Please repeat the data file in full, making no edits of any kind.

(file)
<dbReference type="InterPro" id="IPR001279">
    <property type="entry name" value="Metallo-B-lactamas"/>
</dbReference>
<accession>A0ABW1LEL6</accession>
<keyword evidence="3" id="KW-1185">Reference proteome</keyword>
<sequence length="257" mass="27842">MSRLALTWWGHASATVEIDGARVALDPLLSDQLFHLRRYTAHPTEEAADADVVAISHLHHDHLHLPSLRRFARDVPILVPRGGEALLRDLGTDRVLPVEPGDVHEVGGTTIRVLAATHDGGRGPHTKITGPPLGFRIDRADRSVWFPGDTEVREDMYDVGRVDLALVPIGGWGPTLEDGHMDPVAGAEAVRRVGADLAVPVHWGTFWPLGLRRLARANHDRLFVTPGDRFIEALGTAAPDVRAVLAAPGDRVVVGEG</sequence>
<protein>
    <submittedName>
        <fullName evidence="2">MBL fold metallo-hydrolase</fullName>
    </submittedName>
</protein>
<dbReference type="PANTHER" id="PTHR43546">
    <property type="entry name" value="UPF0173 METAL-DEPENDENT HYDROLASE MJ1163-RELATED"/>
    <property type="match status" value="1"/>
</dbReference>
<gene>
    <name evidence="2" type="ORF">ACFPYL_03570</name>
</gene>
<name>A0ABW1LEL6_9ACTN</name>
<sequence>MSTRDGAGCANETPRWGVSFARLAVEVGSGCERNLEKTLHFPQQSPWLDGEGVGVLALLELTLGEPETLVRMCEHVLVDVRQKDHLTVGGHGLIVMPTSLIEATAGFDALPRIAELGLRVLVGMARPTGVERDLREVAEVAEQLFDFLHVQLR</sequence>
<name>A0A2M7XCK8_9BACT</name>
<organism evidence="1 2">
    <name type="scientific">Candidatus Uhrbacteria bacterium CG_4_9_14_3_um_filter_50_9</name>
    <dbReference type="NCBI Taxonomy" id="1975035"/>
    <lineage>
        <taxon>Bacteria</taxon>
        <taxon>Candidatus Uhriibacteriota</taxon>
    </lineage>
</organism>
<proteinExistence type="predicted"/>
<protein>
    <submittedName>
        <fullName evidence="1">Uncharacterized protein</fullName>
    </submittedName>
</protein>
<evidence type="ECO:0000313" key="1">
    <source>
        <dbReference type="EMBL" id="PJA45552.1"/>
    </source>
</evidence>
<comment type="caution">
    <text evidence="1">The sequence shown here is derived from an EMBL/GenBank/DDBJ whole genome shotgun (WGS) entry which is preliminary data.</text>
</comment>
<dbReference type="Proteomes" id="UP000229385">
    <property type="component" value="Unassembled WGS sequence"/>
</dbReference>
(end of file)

<dbReference type="InterPro" id="IPR001279">
    <property type="entry name" value="Metallo-B-lactamas"/>
</dbReference>
<accession>A0ABW1LEL6</accession>
<keyword evidence="3" id="KW-1185">Reference proteome</keyword>
<sequence length="257" mass="27842">MSRLALTWWGHASATVEIDGARVALDPLLSDQLFHLRRYTAHPTEEAADADVVAISHLHHDHLHLPSLRRFARDVPILVPRGGEALLRDLGTDRVLPVEPGDVHEVGGTTIRVLAATHDGGRGPHTKITGPPLGFRIDRADRSVWFPGDTEVREDMYDVGRVDLALVPIGGWGPTLEDGHMDPVAGAEAVRRVGADLAVPVHWGTFWPLGLRRLARANHDRLFVTPGDRFIEALGTAAPDVRAVLAAPGDRVVVGEG</sequence>
<protein>
    <submittedName>
        <fullName evidence="2">MBL fold metallo-hydrolase</fullName>
    </submittedName>
</protein>
<dbReference type="PANTHER" id="PTHR43546">
    <property type="entry name" value="UPF0173 METAL-DEPENDENT HYDROLASE MJ1163-RELATED"/>
    <property type="match status" value="1"/>
</dbReference>
<gene>
    <name evidence="2" type="ORF">ACFPYL_03570</name>
</gene>
<name>A0ABW1LEL6_9ACTN</name>
<sequence>MSTRDGAGCANETPRWGVSFARLAVEVGSGCERNLEKTLHFPQQSPWLDGEGVGVLALLELTLGEPETLVRMCEHVLVDVRQKDHLTVGGHGLIVMPTSLIEATAGFDALPRIAELGLRVLVGMARPTGVERDLREVAEVAEQLFDFLHVQLR</sequence>
<name>A0A2M7XCK8_9BACT</name>
<organism evidence="1 2">
    <name type="scientific">Candidatus Uhrbacteria bacterium CG_4_9_14_3_um_filter_50_9</name>
    <dbReference type="NCBI Taxonomy" id="1975035"/>
    <lineage>
        <taxon>Bacteria</taxon>
        <taxon>Candidatus Uhriibacteriota</taxon>
    </lineage>
</organism>
<proteinExistence type="predicted"/>
<protein>
    <submittedName>
        <fullName evidence="1">Uncharacterized protein</fullName>
    </submittedName>
</protein>
<evidence type="ECO:0000313" key="1">
    <source>
        <dbReference type="EMBL" id="PJA45552.1"/>
    </source>
</evidence>
<comment type="caution">
    <text evidence="1">The sequence shown here is derived from an EMBL/GenBank/DDBJ whole genome shotgun (WGS) entry which is preliminary data.</text>
</comment>
<dbReference type="Proteomes" id="UP000229385">
    <property type="component" value="Unassembled WGS sequence"/>
</dbReference>